Our research can be divided into microbial community ecology and applied microbial ecology (with some overlap)

Current research projects


Current conventional agriculture relies heavily on high nutrient inputs taken up directly by plants. In these systems, plants are considered as sole players, disregarding plant traits that can improve the recruitment of beneficial soil microbes for nutrient mobilization and plant protection. This is particularly true in potato cultivation, where many varieties have underdeveloped root systems. As a result, they are susceptible to pests and other environmental stress factors including changes in climate.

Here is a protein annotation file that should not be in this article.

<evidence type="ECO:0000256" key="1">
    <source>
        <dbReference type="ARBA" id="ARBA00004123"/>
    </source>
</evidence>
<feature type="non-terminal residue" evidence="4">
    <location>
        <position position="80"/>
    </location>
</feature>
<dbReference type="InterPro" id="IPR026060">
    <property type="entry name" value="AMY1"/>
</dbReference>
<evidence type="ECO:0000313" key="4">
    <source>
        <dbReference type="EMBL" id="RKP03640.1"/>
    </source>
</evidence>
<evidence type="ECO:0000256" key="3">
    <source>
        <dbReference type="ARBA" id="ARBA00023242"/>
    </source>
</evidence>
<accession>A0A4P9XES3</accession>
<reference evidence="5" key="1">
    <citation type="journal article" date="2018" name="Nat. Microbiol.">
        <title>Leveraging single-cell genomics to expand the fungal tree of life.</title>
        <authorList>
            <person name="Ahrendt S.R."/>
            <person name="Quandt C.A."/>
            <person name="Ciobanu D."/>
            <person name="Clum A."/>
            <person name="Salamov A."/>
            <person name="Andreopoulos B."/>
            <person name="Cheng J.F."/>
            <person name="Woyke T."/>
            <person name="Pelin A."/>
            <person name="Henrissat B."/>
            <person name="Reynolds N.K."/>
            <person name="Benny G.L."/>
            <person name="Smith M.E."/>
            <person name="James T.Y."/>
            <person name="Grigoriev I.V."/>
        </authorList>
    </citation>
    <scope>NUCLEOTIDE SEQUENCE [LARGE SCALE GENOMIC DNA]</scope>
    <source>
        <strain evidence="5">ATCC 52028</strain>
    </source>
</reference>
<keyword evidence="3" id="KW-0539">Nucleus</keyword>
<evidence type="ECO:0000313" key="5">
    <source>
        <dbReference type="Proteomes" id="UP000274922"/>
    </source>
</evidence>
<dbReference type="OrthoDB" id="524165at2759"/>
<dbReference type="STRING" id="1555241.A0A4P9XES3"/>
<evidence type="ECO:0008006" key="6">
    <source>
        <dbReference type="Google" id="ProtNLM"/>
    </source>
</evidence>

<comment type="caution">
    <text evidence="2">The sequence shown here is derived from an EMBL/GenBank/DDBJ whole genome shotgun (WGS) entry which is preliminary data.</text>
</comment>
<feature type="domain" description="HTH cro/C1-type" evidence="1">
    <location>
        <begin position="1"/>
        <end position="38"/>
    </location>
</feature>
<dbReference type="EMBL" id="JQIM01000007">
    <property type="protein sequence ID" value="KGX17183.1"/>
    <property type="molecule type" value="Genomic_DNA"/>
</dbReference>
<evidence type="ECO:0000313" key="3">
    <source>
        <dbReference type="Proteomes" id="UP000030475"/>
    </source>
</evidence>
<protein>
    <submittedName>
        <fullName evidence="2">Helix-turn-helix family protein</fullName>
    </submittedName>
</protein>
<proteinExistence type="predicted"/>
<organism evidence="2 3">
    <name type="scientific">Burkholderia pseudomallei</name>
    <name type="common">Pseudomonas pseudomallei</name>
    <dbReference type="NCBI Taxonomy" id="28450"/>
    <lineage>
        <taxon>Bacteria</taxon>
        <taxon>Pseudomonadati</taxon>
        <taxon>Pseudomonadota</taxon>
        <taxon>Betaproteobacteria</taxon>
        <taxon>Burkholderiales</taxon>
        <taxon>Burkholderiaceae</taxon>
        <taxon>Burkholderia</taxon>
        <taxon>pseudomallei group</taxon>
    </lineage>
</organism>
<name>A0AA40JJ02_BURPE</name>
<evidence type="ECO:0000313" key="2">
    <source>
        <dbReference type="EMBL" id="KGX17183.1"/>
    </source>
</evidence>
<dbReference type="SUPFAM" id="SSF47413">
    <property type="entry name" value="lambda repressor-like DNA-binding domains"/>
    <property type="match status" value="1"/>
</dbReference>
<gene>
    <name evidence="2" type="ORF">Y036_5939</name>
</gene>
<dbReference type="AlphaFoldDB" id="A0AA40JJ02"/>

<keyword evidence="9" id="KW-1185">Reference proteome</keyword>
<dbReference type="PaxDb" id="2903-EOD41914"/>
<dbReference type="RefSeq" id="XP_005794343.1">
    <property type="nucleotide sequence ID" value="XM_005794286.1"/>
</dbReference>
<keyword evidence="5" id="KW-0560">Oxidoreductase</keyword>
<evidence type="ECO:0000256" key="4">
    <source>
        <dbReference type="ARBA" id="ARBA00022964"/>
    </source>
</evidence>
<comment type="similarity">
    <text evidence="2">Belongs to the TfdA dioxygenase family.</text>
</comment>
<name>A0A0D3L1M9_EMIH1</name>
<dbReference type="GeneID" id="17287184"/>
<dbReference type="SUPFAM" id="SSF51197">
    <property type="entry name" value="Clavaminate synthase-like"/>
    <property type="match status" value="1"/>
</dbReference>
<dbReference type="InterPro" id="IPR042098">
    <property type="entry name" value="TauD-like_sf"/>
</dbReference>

The aim of the potatoMETAbiome project is to identify potato genotypes that interact effectively with the soil microbiome – generating cultivars that have reduced dependencies on external inputs while maintaining high yields. Potato varieties will be selected for microbiome-interactive traits (MIT) and analysed for both plant and microbiome genomics, thus identifying the mechanisms controlling the positive effect of the microbiome and genetic markers associated with MIT for use in future potato breeding strategies. Moreover, we will evaluate how the use of biologicals can boost nutrient uptake, as well as resilience to biotic (disease) and abiotic stress (drought).


potato blossom with bee
potato plants in bloom in a field